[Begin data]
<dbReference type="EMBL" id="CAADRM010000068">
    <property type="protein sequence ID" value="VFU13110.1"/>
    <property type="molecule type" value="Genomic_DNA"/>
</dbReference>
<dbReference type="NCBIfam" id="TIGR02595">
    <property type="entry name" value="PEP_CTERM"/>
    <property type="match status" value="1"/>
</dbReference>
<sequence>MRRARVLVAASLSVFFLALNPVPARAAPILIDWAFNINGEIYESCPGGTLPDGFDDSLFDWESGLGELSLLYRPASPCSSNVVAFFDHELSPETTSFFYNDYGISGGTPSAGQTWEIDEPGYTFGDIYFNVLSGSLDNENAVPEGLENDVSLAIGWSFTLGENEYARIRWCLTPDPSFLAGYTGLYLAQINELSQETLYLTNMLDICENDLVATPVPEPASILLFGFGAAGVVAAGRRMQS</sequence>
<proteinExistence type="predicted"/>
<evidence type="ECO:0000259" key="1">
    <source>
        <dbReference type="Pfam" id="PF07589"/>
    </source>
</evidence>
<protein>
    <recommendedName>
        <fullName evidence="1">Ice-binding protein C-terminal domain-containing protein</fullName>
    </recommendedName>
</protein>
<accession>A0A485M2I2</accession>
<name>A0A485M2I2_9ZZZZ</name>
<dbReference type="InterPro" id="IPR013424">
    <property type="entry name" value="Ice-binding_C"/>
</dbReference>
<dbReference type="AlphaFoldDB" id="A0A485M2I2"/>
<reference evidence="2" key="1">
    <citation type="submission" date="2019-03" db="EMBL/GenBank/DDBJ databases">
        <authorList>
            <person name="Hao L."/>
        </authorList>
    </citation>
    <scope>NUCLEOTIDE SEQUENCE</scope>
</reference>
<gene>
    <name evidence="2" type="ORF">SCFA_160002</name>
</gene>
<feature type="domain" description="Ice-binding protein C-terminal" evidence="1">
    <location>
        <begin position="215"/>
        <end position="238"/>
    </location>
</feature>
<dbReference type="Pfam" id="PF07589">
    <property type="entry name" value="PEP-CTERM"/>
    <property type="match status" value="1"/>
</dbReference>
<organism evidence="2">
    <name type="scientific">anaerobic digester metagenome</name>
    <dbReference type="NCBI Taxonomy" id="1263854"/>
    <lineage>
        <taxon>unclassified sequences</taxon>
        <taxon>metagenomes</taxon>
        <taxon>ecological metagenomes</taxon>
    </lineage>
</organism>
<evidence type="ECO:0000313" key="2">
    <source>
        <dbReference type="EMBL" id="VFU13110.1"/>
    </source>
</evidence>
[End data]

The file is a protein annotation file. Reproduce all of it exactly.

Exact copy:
<dbReference type="EMBL" id="CAADRM010000068">
    <property type="protein sequence ID" value="VFU13110.1"/>
    <property type="molecule type" value="Genomic_DNA"/>
</dbReference>
<dbReference type="NCBIfam" id="TIGR02595">
    <property type="entry name" value="PEP_CTERM"/>
    <property type="match status" value="1"/>
</dbReference>
<sequence>MRRARVLVAASLSVFFLALNPVPARAAPILIDWAFNINGEIYESCPGGTLPDGFDDSLFDWESGLGELSLLYRPASPCSSNVVAFFDHELSPETTSFFYNDYGISGGTPSAGQTWEIDEPGYTFGDIYFNVLSGSLDNENAVPEGLENDVSLAIGWSFTLGENEYARIRWCLTPDPSFLAGYTGLYLAQINELSQETLYLTNMLDICENDLVATPVPEPASILLFGFGAAGVVAAGRRMQS</sequence>
<proteinExistence type="predicted"/>
<evidence type="ECO:0000259" key="1">
    <source>
        <dbReference type="Pfam" id="PF07589"/>
    </source>
</evidence>
<protein>
    <recommendedName>
        <fullName evidence="1">Ice-binding protein C-terminal domain-containing protein</fullName>
    </recommendedName>
</protein>
<accession>A0A485M2I2</accession>
<name>A0A485M2I2_9ZZZZ</name>
<dbReference type="InterPro" id="IPR013424">
    <property type="entry name" value="Ice-binding_C"/>
</dbReference>
<dbReference type="AlphaFoldDB" id="A0A485M2I2"/>
<reference evidence="2" key="1">
    <citation type="submission" date="2019-03" db="EMBL/GenBank/DDBJ databases">
        <authorList>
            <person name="Hao L."/>
        </authorList>
    </citation>
    <scope>NUCLEOTIDE SEQUENCE</scope>
</reference>
<gene>
    <name evidence="2" type="ORF">SCFA_160002</name>
</gene>
<feature type="domain" description="Ice-binding protein C-terminal" evidence="1">
    <location>
        <begin position="215"/>
        <end position="238"/>
    </location>
</feature>
<dbReference type="Pfam" id="PF07589">
    <property type="entry name" value="PEP-CTERM"/>
    <property type="match status" value="1"/>
</dbReference>
<organism evidence="2">
    <name type="scientific">anaerobic digester metagenome</name>
    <dbReference type="NCBI Taxonomy" id="1263854"/>
    <lineage>
        <taxon>unclassified sequences</taxon>
        <taxon>metagenomes</taxon>
        <taxon>ecological metagenomes</taxon>
    </lineage>
</organism>
<evidence type="ECO:0000313" key="2">
    <source>
        <dbReference type="EMBL" id="VFU13110.1"/>
    </source>
</evidence>